WIESBADEN, Germany — The showdown between financially beleaguered German indie distribs and American majors ended with a whimper and without resolution yesterday at the European Cinema Congress.

The indies proposed a system of copy restrictions, but neither the majors nor attending exhibitors seemed to take the threat seriously.

The debate has its origins in the Berlin Film Festival. Because the major houses were filled with festival films, Columbia TriStar, under the management of Jurgen Schau, upped the number of copies of “Bram Stoker’s Dracula” in the smaller theaters.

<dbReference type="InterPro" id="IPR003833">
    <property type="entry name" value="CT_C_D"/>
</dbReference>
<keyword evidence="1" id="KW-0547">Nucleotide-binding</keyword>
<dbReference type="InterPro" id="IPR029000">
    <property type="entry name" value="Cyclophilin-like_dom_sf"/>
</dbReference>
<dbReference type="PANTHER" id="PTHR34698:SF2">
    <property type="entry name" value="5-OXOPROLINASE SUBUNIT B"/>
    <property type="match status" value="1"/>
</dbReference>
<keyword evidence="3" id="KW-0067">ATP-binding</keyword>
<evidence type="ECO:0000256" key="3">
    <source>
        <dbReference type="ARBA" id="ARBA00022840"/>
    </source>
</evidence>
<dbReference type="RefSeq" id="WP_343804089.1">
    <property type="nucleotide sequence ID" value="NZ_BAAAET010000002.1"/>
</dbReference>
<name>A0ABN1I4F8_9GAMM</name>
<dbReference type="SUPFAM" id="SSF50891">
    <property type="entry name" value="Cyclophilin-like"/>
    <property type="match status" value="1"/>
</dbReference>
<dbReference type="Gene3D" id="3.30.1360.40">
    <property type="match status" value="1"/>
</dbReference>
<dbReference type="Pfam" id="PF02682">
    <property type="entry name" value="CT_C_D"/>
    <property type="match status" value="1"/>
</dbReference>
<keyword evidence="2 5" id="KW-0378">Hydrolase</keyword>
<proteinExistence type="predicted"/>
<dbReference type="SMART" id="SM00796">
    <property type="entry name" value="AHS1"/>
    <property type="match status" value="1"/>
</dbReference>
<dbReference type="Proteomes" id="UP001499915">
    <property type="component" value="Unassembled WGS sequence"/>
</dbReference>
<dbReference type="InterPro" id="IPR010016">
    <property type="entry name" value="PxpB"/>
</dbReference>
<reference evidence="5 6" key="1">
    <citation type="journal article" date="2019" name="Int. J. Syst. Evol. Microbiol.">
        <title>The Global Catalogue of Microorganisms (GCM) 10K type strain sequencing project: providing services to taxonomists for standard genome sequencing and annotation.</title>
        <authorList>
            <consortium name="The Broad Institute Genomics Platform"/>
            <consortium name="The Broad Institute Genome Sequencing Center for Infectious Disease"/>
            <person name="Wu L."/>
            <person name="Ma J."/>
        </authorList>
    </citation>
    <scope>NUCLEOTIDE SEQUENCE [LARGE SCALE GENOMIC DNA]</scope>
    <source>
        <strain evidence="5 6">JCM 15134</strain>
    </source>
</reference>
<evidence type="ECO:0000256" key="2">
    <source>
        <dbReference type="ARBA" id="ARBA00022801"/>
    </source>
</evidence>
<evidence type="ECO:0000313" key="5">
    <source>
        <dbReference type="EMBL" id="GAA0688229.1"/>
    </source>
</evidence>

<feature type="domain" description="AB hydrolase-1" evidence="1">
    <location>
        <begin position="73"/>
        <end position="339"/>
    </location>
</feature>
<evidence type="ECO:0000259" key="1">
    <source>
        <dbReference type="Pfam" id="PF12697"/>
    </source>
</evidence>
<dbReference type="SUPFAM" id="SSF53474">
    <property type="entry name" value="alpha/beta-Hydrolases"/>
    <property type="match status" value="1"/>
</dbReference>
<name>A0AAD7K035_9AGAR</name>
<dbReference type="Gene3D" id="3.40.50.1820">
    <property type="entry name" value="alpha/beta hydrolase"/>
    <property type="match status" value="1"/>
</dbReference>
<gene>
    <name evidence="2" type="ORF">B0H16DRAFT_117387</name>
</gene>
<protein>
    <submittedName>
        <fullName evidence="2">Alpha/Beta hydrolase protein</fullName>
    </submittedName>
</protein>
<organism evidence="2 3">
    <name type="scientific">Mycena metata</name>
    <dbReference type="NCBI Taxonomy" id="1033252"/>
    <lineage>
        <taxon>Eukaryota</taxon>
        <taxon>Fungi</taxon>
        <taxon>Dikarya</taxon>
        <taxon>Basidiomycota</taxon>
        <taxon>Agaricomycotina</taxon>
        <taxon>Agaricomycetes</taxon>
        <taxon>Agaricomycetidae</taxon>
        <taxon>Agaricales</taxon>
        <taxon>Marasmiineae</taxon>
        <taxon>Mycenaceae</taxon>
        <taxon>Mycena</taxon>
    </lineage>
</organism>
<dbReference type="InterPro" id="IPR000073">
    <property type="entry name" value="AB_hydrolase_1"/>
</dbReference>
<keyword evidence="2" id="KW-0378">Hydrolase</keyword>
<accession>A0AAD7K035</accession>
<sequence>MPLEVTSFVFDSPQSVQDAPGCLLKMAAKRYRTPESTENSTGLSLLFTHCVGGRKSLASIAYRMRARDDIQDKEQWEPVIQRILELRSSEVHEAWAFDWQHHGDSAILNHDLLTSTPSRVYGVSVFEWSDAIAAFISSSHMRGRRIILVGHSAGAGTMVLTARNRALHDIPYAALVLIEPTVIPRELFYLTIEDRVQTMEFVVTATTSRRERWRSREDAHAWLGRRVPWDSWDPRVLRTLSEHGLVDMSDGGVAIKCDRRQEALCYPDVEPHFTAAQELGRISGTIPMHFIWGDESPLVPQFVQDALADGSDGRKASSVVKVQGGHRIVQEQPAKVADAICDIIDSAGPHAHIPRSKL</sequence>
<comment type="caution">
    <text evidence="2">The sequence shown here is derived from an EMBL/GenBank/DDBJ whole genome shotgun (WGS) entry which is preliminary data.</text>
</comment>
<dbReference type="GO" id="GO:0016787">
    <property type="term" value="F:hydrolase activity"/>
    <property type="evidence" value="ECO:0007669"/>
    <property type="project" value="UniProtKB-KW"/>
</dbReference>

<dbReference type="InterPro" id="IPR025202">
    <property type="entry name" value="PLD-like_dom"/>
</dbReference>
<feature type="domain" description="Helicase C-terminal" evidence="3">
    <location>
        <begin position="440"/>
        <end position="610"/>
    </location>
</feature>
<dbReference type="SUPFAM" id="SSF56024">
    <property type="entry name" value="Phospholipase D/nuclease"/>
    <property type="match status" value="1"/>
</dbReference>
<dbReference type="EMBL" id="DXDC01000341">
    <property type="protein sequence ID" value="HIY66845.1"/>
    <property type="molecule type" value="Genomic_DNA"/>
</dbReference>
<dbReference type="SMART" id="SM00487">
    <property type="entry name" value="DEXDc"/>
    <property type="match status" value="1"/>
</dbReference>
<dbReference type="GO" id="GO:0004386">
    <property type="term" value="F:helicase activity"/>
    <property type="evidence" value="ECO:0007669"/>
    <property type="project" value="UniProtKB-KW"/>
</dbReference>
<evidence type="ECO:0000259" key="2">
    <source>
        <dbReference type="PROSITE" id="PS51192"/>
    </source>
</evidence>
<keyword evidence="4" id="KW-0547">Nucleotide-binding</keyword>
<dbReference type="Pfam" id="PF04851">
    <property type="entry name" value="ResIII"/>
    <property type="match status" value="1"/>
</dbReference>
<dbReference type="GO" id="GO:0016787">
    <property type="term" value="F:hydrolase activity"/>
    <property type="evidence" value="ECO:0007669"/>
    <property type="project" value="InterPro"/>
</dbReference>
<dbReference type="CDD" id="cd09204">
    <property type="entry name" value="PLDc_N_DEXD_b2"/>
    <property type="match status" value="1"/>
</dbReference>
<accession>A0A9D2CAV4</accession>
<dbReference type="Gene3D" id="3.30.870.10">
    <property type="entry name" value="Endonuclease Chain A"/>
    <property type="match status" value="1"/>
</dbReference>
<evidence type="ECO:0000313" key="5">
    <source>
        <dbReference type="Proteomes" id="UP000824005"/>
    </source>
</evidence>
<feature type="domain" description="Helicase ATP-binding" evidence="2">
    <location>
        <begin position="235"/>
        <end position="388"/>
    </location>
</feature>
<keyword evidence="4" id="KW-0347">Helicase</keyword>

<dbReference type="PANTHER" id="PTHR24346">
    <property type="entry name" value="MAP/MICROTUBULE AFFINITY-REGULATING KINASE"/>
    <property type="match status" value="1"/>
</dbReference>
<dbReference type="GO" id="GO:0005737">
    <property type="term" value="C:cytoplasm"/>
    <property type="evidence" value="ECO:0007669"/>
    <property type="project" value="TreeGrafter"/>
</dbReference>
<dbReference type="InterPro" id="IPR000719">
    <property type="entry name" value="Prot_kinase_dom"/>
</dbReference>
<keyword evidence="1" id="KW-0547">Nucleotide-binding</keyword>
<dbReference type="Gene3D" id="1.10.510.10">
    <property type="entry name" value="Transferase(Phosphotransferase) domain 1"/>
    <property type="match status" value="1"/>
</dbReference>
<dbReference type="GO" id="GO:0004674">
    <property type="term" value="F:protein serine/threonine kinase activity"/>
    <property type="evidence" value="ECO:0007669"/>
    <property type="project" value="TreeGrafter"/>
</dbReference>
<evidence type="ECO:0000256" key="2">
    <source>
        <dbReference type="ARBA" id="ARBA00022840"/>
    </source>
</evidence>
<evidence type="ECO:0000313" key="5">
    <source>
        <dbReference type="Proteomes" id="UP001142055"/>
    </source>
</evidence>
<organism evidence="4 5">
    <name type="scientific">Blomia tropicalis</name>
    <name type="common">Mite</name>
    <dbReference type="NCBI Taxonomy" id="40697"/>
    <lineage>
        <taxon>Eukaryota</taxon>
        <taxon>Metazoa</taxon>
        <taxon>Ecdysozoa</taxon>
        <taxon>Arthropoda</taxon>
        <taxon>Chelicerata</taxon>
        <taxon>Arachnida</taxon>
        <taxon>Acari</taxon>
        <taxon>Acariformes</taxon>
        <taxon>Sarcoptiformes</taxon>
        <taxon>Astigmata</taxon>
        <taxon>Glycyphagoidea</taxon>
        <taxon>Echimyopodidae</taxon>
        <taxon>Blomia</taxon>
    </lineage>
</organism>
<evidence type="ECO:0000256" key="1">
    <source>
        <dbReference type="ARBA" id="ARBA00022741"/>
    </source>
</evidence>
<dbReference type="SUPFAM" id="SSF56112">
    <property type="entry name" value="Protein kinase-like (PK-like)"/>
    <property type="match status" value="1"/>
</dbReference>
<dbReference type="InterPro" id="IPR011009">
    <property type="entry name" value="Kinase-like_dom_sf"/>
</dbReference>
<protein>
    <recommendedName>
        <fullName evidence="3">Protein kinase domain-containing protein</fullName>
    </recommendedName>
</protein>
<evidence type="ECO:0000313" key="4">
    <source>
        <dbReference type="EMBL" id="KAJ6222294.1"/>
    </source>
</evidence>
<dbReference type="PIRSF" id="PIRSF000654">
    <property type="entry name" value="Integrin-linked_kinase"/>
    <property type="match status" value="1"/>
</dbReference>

Because of this, Senator Film could not launch its own production, “Ein Mann For Jede Tonart,” in Berlin. Senator head Hanno Huth expressed his anger in the press and tried to mobilize the indies. Since then, a public debate on copy limitations in major cities has been raging.

The German indies were represented at the meeting by the head of Jugendfilm, Jurgen Wohlrabe.

Facing off at an open discussion with Warner Bros. Euro distrib head Frank Pierce and Columbia’s Lester McKellen, Wohlrabe presented a list of major cities with proposed launch-copy restrictions. The proposal was badly received by exhibitors in the audience, who were not officially represented in the discussion.

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